Advert: For Sale
All kittens must be at the minimum of 8 weeks of age before they leave their mothers and onto their new home. During the first 8 weeks of their lives, they receive all of their nutritional needs through their mother's milk. The first 8 weeks also allows for the kittens to be socialised properly and their personalities really start to take shape.
If you suspect that this advertiser is letting the kittens go before they reach the age of 8 weeks, then you must report them to us.
Pet Breed: British Shorthair
Size: Medium Cat Breeds
Cats have an inquisitive nature and this is one of the main reasons why cats go missing. With this, it's advised to get your cat microchipped.
Cat microchipping is very similar to dogs. The chip is implanted under the cat's skin during the surgical procedure and the owner's details are registered on a national database, so the cat can be traced should it become lost.
Your cat will spring back to themselves shortly after surgery and it's within their benefit to microchip them, so they can easily be located should the go missing.
Microchipping isn't mandatory by law like it is for dogs. It is still advisable to microchip your cat and that the registered breeders or owners details are kept up-to-date.
Make sure the breeder can verify that the kitten/cat has been microchipped, this can be done by providing all of the relevant paperwork. You must also contact the microchip company to update your details as the registered keeper within the first 21 days of ownership.
Vaccinating your kitten will protect them from life-threatening diseases. As part of being a responsible owner and or breeder, you must ensure that your kitten is vaccinated correctly from an early age and then receives all the necessary vaccinations throughout their cat life.
Kittens should receive two of their vaccinations, the first vaccination will be around eight weeks old, and then the second vaccination will be two weeks later. It's important that the kitten doesn't go outside until seven days after their second injection. Cats occasionally require their booster vaccinations and this will need to be discussed with your vet. It's important that cats vaccinations are kept up-to-date, as always this is part of being a responsible owner.
If the breeder has not vaccinated their kittens/cat then this will be your responsibility to get this done straight away. If the kitten/cat has been vaccinated it is important that you receive their paperwork and verify that everything is correct. This can be done by ringing the veterinary practice that administered the vaccinations and checking that everything is correct on the paperwork.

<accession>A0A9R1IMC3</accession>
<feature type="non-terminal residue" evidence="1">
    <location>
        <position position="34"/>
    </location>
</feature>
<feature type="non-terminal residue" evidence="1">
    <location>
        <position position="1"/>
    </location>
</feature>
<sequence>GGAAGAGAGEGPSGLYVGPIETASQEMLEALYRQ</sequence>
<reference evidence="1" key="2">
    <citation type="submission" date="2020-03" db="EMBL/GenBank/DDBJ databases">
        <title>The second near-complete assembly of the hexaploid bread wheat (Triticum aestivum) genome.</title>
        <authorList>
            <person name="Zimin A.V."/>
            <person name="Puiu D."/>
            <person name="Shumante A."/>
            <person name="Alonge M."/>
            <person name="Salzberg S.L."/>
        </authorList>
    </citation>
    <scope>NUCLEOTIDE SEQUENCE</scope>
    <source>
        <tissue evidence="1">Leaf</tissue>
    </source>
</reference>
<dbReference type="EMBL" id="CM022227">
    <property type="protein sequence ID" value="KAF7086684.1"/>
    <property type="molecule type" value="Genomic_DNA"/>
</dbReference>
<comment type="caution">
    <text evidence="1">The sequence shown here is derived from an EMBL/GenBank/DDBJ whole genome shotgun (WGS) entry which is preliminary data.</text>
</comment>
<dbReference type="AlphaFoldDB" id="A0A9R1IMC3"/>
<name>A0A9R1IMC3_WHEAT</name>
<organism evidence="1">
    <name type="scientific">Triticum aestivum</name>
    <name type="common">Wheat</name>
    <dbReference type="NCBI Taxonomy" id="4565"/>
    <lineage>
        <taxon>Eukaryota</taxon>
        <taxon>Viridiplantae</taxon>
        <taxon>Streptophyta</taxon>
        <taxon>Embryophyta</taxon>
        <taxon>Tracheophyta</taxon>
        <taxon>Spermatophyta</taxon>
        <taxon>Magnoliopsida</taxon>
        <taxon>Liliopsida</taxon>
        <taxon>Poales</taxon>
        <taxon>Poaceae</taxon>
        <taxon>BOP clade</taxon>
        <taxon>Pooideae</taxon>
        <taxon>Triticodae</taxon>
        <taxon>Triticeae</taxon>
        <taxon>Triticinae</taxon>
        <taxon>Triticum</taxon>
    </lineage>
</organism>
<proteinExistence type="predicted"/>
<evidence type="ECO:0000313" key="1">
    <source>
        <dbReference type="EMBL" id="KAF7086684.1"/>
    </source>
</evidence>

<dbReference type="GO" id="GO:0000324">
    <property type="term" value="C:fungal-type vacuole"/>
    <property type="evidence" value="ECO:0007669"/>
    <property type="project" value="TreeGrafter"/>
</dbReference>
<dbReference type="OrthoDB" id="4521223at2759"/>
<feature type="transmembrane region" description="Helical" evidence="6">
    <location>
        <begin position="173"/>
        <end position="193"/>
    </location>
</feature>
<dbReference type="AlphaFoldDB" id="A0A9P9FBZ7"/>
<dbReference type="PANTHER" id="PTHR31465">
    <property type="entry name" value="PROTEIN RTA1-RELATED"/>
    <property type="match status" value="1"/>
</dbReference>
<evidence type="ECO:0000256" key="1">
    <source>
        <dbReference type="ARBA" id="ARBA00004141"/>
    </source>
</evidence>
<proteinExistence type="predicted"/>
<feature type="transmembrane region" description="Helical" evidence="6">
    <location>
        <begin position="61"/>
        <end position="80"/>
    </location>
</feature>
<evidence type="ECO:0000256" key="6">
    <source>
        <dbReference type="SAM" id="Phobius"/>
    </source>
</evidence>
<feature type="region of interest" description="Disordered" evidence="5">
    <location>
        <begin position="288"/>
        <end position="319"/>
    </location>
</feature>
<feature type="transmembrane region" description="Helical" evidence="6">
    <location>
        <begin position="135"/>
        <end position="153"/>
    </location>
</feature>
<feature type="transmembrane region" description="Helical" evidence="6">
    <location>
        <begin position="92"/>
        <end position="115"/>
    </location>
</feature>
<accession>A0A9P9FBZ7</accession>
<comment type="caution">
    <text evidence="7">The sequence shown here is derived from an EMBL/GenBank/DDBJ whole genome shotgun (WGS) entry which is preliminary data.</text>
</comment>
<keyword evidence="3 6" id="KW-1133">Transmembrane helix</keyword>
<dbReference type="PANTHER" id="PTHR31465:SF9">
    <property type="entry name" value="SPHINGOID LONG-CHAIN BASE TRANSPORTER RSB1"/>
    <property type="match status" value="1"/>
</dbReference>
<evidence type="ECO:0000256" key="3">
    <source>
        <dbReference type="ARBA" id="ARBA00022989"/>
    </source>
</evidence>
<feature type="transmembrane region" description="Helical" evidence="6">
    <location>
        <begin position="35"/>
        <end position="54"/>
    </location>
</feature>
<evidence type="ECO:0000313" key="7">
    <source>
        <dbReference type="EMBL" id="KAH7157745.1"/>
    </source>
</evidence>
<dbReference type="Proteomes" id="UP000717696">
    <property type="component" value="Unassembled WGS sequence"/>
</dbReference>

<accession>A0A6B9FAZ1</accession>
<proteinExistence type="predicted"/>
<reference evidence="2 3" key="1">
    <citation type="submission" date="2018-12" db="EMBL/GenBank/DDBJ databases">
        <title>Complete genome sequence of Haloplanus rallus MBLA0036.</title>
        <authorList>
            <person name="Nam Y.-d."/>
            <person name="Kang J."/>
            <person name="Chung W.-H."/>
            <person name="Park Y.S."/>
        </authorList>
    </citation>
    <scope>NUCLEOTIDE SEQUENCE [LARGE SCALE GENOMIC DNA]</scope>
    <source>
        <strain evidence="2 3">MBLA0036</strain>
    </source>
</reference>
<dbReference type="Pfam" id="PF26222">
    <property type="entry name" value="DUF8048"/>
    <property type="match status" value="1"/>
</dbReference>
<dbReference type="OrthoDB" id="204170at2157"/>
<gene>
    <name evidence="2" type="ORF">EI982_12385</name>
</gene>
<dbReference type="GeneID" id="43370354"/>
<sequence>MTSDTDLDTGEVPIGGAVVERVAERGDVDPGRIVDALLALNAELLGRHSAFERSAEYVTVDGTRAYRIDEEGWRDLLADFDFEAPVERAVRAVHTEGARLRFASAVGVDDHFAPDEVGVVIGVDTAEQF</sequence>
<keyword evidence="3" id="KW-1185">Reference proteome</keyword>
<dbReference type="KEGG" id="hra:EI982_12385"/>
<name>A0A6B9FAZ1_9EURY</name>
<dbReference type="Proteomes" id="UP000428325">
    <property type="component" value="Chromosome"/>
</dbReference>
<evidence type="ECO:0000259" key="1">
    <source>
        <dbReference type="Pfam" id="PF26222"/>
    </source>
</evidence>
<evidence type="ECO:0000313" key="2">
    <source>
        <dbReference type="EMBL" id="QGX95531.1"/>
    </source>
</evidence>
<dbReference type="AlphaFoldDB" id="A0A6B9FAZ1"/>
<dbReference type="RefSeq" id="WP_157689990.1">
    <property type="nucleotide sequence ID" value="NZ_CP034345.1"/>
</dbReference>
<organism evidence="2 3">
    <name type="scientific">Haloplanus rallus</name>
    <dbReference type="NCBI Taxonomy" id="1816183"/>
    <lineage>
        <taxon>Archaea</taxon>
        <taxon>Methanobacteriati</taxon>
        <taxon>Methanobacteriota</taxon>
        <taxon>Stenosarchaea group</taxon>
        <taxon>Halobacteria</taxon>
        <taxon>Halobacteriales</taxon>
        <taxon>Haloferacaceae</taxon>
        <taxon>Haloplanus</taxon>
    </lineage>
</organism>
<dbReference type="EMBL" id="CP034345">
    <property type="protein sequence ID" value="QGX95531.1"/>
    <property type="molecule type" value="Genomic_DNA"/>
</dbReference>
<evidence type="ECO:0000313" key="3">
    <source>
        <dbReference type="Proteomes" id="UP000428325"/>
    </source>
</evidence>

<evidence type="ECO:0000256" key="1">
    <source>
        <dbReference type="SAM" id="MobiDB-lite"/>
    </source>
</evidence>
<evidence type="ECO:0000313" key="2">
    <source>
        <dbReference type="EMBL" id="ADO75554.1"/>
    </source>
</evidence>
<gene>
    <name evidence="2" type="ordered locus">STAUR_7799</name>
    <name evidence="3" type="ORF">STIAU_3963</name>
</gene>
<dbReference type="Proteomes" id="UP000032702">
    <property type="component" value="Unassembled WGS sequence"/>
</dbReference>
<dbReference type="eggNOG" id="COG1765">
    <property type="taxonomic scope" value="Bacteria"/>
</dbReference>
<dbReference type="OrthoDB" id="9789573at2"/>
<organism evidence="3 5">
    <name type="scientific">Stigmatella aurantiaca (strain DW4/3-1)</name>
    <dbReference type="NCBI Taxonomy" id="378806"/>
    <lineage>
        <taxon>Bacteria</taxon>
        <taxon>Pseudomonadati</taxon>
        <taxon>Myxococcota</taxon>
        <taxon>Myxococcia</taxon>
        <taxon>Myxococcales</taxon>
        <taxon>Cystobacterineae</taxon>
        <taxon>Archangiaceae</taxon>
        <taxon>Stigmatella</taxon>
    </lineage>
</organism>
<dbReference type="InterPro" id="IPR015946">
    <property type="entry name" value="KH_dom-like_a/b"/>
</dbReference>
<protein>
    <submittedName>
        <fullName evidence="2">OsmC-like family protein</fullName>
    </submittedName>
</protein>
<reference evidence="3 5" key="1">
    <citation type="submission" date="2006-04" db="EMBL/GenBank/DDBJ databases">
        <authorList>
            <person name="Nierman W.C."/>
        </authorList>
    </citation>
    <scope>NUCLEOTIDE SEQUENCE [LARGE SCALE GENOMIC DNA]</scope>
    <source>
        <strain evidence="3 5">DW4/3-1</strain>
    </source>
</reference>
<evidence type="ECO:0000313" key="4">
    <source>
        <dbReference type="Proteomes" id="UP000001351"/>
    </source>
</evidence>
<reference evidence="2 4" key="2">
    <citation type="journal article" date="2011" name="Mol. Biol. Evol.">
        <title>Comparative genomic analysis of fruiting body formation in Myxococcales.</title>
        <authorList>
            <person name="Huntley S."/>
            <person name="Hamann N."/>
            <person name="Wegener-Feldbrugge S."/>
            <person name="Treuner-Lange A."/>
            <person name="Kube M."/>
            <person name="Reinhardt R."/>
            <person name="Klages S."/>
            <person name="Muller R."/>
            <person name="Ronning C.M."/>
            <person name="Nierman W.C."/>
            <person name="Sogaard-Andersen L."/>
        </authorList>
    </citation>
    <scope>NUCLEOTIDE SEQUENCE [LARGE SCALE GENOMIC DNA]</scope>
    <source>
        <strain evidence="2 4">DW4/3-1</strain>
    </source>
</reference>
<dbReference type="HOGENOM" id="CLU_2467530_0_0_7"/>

As part of being a responsible cat owner, it is advisable to get your kitten neutered from a young age. Neutering your kitten is there to protect them during their kitten and adult lives. Female cats will start to attract unwanted attraction; so, to prevent them from falling pregnant you should get them spayed fro the age of four months. Male kittens will also need o be snipped to prevent them from fighting and contracting FIV which is similar to HIV in human beings. FIV can be contracted through a bite but can't be passed on to humans.
The small surgical procedure is performed by a veterinary surgeon and there is very little recovery time.
If this advert stipulates that the kitten or cat has been registered, this means that they've been registered with the GCCF, TICA or FIFE.
Registration to the above governing bodies allows the breeder and owner access to a wealth of information and advice on caring for your beloved cat. Covering everything from caring advice, cats welfare and much more. It also provides access to show your cat and attend events throughout the UK.
The cat or kitten will have a pedigree certificate which records all of their details and the cat's ancestors/lineage. You will need to a request a copy of the pedigree certificate before buying the kitten or cat and confirm that the pet is registered with an official body.
Winnie is a 7year old bsh. She is a kind gentle girl and loves cuddles. She gets along with children and is an indoor cat that's litter trained.
Are you planning on giving this pet a home? Please make sure to visit our Cat Advice section for further information on being a responsible owner and general pet advice.